Mr. Kilshaw's information as to the Governor's attitude had not been entirely incorrect, but, after an interview with the Premier, in which the latter explained his action, Lord Eynesford did not feel that more was required than a temperately expressed surprise and a hinted disapproval of the course adopted. He declined his wife's invitation to regard the matter in the most serious light, or to attribute any heinous offence to the Premier, contenting himself with remarking that Medland had a more powerful motive to maintain order than any one else; he also ventured to suggest that the best way of considering the question was not through a mist of prejudice against the Premier and all his belongings.
"Whatever you may do, Mary," he said, "I must keep the private and public sides separate."
"That's just what you don't do," retorted his wife--let it be added that they were alone. "The man has got round you as he gets round everybody."
"You, at least, seem safe so far," laughed the Governor. "Aren't you content with your triumph in the matter of Dick?"
"I heard from him to-day. He wants to come back."
Dick had obtained leave to visit Australia, instead of going home, and was therefore within comparatively easy distance of New Lindsey.
"Oh, I think we'll wait a bit."
"He seems to be having a splendid time, but he says he's lonely without us all."
"How touching!" remarked Lord Eynesford sceptically.
"Willie, be just to him. I was thinking how nice it would be if Alicia could join him for a little while. She's looking pale and wants a change."
"Does she want to go?"
"Well, I don't know."
"Haven't you asked her?"
Lord Eynesford knew his wife's way. He rose and stood with his back to the fireplace.
"You'll be sending me away next, Mary," he remarked. "What's wrong with Alicia? She doesn't show signs of relenting about your friend Coxon, does she? If so, she shall go by the next boat, if I have to exert the prerogative."
"Mr. Coxon? Oh, dear, no! Poor man! There's no danger from him."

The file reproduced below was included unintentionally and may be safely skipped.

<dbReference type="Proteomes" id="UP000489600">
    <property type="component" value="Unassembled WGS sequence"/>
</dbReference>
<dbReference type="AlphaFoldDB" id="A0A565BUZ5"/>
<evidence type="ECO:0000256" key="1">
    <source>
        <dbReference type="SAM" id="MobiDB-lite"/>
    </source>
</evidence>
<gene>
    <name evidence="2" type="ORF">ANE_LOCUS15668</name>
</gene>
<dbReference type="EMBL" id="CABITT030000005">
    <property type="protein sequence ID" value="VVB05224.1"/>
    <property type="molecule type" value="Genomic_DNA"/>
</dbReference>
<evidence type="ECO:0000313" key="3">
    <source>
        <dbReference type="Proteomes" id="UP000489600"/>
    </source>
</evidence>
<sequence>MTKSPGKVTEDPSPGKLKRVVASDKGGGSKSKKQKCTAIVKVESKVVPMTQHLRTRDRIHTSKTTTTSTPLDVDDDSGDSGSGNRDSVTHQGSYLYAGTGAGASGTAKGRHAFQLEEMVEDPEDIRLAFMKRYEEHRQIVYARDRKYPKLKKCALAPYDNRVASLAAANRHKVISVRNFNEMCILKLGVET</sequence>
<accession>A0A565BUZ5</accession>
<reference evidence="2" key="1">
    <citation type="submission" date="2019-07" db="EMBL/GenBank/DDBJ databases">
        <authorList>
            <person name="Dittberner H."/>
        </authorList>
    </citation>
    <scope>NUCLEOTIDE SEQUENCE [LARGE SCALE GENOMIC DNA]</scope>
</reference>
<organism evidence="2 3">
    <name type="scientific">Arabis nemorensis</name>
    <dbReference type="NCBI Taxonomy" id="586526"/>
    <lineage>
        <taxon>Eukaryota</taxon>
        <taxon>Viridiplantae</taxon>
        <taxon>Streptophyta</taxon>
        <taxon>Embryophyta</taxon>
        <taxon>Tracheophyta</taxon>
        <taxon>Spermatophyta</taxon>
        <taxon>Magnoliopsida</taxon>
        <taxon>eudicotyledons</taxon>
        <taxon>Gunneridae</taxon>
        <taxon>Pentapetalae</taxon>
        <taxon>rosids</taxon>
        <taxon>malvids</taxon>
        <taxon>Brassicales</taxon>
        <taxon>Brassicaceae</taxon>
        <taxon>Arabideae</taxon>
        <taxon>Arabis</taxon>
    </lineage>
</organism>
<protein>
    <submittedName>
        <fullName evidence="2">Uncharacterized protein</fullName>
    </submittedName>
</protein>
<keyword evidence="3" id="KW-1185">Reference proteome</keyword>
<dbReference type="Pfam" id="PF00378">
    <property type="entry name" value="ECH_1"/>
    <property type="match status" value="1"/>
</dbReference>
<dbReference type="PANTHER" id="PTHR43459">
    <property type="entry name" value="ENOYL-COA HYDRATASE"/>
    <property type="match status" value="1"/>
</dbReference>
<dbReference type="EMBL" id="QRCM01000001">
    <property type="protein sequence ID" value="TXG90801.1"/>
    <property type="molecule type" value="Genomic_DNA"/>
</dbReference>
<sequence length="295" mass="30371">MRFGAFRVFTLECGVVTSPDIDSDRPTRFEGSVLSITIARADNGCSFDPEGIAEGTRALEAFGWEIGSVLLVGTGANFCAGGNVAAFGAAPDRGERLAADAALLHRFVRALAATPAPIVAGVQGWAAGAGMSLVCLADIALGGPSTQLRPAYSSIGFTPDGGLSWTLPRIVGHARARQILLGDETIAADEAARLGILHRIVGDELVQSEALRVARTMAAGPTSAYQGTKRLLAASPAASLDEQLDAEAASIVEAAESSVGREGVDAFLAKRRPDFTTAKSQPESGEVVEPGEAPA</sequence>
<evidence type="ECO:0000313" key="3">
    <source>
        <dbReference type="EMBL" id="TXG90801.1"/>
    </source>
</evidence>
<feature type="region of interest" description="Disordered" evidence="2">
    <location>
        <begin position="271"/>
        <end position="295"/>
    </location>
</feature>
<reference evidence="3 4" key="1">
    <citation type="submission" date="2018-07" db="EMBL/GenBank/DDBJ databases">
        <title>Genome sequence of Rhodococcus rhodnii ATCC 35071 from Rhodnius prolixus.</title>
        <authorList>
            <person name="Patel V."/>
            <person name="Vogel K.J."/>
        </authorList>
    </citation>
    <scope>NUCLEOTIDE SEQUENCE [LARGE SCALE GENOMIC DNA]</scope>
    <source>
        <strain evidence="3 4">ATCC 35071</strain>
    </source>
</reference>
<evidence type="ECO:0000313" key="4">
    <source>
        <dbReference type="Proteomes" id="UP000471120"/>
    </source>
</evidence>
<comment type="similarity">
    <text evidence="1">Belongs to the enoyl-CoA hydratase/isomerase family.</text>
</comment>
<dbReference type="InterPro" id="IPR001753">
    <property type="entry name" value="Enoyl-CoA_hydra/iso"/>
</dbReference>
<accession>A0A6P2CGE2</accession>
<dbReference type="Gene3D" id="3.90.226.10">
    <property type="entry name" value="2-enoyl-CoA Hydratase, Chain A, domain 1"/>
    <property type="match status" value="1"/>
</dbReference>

"What's in the wind then?"
"She's too intimate with these Medlands."
"My dear Mary! Forgive me, but you're in danger of becoming a monomaniac. The Medlands are not lepers."
Lady Eynesford shut her lips close and made no answer.
"What harm can they do her?" pursued the Governor. "Daisy's a nice girl, and Medland--well, the worst he can do is to make her a Radical, and it doesn't matter two straws what she is."
Lady Eynesford's foot tapped on the floor.
"I suppose you'll laugh at me," she said. "Indeed it's absurd enough to make any one laugh, but, Willie, I'm not quite sure that Alicia isn't too much----"
The sentence was cut short by the entrance of Alicia herself.
"Ah! Al!" cried the Governor. "Come here. Would you like to join Dick in Australia?"
"He says he's lonely, and I thought it would be such a nice trip for you," added Lady Eynesford.
"Dick lonely! What nonsense! It only means he wants to come back, Mary."
Dick's pathos was evidently a broken reed. Lady Eynesford let it go, and said,
"Anyhow, you might take advantage of his being there to see Australia."
"I don't want to see Australia," answered Alicia. "I much prefer New Lindsey."
"You don't jump at Mary's proposal?"
"I utterly decline," laughed Alicia, and, taking the book she had come in search of, she went out.
"You see. She won't go," remarked Lady Eynesford.
"I never thought she would. What were you going to say when she came in?"
Lady Eynesford rose and stood by her husband.
"Willie," she said, "what is it about the Medlands? I'm tired of not knowing whether there is anything or whether there isn't."
"I don't know, my dear. There's some gossip, I believe," said Lord Eynesford discreetly.
"Do you know what Mrs. Puttock said to Eleanor? Eleanor ought to have told me at once, but she only did last night. Eleanor asked something about his wife, and Mrs. Puttock said, 'For my part, I don't believe he ever had a wife.'" Lady Eynesford repeated the all-important sentence with scrupulous accuracy.
"By Jove!" exclaimed the Governor. "That was what--" He checked himself before Kilshaw's name could leave his lips.
"Yes? Now, Willie, if that's true or--or anything like it, you know, is it right for Alicia to be constantly with Daisy Medland and--and in and out of the house, you know?"
The Governor looked grave. The thing was tangible enough now, and demanded to be dealt with more urgently than it ever had before.
"It's a pity Eleanor didn't speak sooner," he said.